From an MFE, Five Associates Serve 1,000 Troops at Tip of Spear

BEMOWO PISKIE TRAINING AREA, Poland — Store Manager Mickeal Jenkins has always had a servant’s heart.

In April, his passion for serving led him to the tip of the spear in Poland, where he leads a team running a mobile field exchange (MFE) at Bemowo Piskie Training Area.

Jenkins and his four associates keep the MFE filled with supplies, food and cold drinks to care for nearly 1,000 U.S. Soldiers serving with NATO’s Enhanced Forward Presence. 

“The best part is working with these local nationals . . . They work hard, and they get stuff done.”

–Mickeal Jenkins

“I was a medic in the Army, so I got to serve Soldiers and take care of them,” said Jenkins, who served in the Army for four years. “This is something I love to do.”

Jenkins joined the Grafenwoehr Exchange in Germany two-and-a-half years ago and has worked in food and retail roles. He deployed last year to support troops serving in Poland during Anakonda 16. The experience was so rewarding that he decided to deploy again.

Living as Soldiers do

Because the four contract associates who work with Jenkins are Polish nationals, they live near the installation and go home after each shift.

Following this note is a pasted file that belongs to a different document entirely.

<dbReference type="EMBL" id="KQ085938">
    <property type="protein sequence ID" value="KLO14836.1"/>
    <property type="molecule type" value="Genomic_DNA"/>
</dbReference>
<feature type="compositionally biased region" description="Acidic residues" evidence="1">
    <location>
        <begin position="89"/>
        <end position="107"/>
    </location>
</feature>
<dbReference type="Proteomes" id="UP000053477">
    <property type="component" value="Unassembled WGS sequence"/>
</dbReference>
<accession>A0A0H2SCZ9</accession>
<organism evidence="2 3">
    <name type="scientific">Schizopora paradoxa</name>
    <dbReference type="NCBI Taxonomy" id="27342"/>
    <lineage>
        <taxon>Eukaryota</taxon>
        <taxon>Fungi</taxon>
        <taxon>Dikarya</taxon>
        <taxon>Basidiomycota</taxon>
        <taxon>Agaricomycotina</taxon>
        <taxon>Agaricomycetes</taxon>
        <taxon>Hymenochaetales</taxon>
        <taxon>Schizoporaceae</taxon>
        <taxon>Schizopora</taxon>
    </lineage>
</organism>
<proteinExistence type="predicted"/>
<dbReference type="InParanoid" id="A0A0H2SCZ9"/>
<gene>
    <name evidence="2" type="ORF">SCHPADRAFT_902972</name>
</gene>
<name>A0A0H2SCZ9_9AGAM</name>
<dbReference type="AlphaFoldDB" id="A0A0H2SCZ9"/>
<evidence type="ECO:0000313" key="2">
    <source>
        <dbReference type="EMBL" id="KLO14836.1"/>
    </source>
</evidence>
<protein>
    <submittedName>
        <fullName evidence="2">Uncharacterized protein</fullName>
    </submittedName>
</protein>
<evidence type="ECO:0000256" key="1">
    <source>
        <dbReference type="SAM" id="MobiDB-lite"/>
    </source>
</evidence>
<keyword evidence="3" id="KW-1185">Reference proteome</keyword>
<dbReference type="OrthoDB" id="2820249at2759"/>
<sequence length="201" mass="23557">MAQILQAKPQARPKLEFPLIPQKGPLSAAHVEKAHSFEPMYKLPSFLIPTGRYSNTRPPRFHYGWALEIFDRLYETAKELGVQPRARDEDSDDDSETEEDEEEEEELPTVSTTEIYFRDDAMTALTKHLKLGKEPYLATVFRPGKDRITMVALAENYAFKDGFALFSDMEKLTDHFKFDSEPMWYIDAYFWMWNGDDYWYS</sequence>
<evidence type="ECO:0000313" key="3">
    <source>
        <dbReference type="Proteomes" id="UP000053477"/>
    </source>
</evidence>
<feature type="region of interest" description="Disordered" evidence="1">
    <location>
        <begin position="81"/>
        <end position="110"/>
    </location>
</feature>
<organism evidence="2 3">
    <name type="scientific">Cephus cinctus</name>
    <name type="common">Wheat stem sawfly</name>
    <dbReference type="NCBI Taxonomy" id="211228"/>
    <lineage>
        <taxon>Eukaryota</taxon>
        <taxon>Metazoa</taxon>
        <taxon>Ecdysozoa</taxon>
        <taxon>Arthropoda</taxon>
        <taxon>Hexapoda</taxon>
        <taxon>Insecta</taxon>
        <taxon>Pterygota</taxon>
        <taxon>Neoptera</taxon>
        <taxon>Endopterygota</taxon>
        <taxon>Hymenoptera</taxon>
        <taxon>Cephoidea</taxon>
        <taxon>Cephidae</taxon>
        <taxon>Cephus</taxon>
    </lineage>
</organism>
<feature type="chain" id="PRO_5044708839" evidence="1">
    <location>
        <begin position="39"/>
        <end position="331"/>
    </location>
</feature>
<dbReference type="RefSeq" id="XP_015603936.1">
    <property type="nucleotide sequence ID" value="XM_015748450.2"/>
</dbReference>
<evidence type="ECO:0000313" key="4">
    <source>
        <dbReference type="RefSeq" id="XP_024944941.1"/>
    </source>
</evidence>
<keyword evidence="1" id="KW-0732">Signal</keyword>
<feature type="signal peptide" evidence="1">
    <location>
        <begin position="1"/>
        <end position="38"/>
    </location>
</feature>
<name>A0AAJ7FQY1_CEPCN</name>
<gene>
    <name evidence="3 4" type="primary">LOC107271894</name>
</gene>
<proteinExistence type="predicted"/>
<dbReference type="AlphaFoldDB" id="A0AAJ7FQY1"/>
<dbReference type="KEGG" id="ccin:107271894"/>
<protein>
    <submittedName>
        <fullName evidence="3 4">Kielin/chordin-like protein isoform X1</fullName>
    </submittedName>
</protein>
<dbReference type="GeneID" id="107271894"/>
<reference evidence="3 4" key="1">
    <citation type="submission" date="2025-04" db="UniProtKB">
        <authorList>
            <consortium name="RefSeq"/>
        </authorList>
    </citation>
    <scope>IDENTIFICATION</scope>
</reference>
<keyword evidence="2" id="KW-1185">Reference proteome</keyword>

Jenkins, though, lives as Soldiers do—he sleeps in the barracks and eats his meals in the chow hall. And, just like the Soldiers, he isn’t able to leave the installation.

“I don’t get any special accommodations,” Jenkins said. “It does get kind of lonely, but it doesn’t bother me. It’s more rewarding that I’m here, bringing goods to these guys who need and want it.”

A natural teacher

Robert Golaszewski, a Polish national at the MFE, said Jenkins is a natural teacher.

“I’m still learning how this works, and we learn a lot from him,” he said. “We get better every single day.”

Jenkins and the team stay busy stocking the MFE, ordering merchandise and tending to roughly 500 customers a day.

While he loves taking care of Soldiers, Jenkins is fond of those who serve alongside him.

“The best part is working with these local nationals,” Jenkins said. “They’re really cool, really great guys. They work hard, and they get stuff done.”

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